5. A pneumatic pressure-driven multi-throughput microfluidic circulation culture system.

    PubMed

    Satoh, T; Narazaki, G; Sugita, R; Kobayashi, H; Sugiura, S; Kanamori, T

    2016-06-21

    Here, we report a pneumatic pressure-driven microfluidic device capable of multi-throughput medium circulation culture. The circulation culture system has the following advantages for application in drug discovery: (i) simultaneous operation of multiple circulation units, (ii) use of a small amount of circulating medium (3.5 mL), (iii) pipette-friendly liquid handling, and (iv) a detachable interface with pneumatic pressure lines via sterile air-vent filters. The microfluidic device contains three independent circulation culture units, in which human umbilical vein endothelial cells (HUVECs) were cultured under physiological shear stress induced by circulation of the medium. Circulation of the medium in the three culture units was generated by programmed sequentially applied pressure from two pressure-control lines. HUVECs cultured in the microfluidic device were aligned under a one-way circulating flow with a shear stress of 10 dyn cm(-2); they exhibited a randomly ordered alignment under no shear stress and under reciprocating flow with a shear stress of 10 dyn cm(-2). We also observed 2.8- to 4.9-fold increases in expression of the mRNAs of endothelial nitric oxide synthase and thrombomodulin under one-way circulating flow with a shear stress of 10 dyn cm(-2) compared with conditions of no shear stress or reciprocating flow.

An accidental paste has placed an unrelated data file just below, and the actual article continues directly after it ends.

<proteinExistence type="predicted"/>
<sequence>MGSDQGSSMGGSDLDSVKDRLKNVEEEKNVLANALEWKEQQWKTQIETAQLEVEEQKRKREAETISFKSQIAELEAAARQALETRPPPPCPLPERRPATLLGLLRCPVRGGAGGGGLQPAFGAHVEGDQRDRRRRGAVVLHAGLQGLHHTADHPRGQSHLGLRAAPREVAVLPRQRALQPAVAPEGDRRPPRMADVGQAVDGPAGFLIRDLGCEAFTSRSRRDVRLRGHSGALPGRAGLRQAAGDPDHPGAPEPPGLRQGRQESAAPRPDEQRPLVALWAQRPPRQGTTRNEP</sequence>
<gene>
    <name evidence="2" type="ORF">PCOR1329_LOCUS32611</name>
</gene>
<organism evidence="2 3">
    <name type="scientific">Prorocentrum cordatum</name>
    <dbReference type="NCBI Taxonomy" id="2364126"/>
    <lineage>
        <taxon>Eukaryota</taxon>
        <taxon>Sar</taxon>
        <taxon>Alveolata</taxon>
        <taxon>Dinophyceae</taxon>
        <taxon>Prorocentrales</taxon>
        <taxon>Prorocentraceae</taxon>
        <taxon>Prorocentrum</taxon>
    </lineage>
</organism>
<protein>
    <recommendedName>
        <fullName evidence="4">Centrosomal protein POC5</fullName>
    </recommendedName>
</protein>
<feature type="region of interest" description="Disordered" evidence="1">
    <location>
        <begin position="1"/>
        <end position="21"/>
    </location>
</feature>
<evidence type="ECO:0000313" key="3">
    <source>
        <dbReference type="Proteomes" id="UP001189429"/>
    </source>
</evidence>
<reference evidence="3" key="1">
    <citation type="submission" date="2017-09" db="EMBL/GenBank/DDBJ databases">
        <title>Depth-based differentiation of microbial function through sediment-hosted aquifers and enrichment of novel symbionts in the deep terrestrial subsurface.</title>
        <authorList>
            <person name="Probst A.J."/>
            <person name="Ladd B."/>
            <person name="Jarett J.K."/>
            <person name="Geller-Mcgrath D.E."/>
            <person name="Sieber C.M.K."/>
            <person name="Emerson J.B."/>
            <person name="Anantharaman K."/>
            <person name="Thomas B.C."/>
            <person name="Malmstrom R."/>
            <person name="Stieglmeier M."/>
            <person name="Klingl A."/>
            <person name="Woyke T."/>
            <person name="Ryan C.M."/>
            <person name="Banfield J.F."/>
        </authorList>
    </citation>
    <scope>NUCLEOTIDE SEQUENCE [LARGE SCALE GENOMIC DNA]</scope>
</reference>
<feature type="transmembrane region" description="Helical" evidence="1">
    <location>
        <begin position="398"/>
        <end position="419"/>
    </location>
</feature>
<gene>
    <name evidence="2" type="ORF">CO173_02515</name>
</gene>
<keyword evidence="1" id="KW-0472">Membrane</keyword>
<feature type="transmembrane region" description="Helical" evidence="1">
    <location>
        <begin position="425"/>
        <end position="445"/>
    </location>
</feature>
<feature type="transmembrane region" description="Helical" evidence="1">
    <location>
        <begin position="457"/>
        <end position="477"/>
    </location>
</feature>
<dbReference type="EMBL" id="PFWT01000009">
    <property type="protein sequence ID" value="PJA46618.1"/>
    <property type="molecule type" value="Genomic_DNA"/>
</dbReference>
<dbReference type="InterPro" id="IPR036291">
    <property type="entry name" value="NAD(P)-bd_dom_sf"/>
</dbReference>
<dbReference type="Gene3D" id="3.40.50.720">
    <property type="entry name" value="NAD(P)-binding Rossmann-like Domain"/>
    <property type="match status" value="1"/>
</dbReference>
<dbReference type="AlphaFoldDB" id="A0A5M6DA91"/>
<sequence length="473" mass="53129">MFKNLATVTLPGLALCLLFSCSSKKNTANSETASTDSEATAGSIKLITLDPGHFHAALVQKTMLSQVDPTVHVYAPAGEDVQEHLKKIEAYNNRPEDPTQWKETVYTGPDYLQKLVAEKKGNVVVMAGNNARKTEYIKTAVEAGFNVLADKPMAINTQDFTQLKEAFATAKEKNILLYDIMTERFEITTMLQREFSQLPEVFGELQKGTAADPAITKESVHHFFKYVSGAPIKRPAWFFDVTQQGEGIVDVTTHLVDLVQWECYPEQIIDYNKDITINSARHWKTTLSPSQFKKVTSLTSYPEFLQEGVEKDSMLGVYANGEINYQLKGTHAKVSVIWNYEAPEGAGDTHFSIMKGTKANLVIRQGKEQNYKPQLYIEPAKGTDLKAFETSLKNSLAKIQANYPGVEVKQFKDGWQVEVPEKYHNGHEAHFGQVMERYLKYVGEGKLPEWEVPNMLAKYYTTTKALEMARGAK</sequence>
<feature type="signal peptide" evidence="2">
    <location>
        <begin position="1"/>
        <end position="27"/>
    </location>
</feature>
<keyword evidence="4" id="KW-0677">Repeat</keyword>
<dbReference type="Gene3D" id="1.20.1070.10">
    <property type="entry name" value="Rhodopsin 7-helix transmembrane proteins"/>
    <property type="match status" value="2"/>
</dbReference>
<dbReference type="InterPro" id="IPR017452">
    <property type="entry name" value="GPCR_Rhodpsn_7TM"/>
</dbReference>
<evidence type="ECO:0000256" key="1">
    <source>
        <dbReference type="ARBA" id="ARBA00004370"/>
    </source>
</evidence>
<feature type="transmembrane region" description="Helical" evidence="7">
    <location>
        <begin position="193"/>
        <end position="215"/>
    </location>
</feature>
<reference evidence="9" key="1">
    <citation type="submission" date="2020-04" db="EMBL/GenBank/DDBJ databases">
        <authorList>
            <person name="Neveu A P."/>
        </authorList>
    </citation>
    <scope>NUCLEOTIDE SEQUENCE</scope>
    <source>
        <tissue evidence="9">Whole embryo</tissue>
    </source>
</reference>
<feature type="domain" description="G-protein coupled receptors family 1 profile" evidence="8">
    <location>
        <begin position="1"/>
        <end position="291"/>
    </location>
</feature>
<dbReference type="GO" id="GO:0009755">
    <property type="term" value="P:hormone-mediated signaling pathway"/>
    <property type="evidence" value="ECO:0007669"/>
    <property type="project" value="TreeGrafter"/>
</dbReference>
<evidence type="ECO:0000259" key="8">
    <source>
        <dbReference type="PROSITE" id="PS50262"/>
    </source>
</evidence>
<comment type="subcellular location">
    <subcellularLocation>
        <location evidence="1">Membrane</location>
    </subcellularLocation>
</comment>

6. Bubble Formation in Yield Stress Fluids Using Flow-Focusing and T -Junction Devices

    NASA Astrophysics Data System (ADS)

    Laborie, Benoit; Rouyer, Florence; Angelescu, Dan E.; Lorenceau, Elise

    2015-05-01

    We study the production of bubbles inside yield stress fluids (YSFs) in axisymmetric T -junction and flow-focusing devices. Taking advantage of yield stress over capillary stress, we exhibit a robust break-up mechanism reminiscent of the geometrical operating regime in 2D flow-focusing devices for Newtonian fluids. We report that when the gas is pressure driven, the dynamics is unsteady due to hydrodynamic feedback and YSF deposition on the walls of the channels. However, the present study also identifies pathways for potential steady-state production of bubbly YSFs at large scale.

  7. Rotating cooloing flows

    NASA Technical Reports Server (NTRS)

    Kley, Wilhelm; Mathews, William G.

    1995-01-01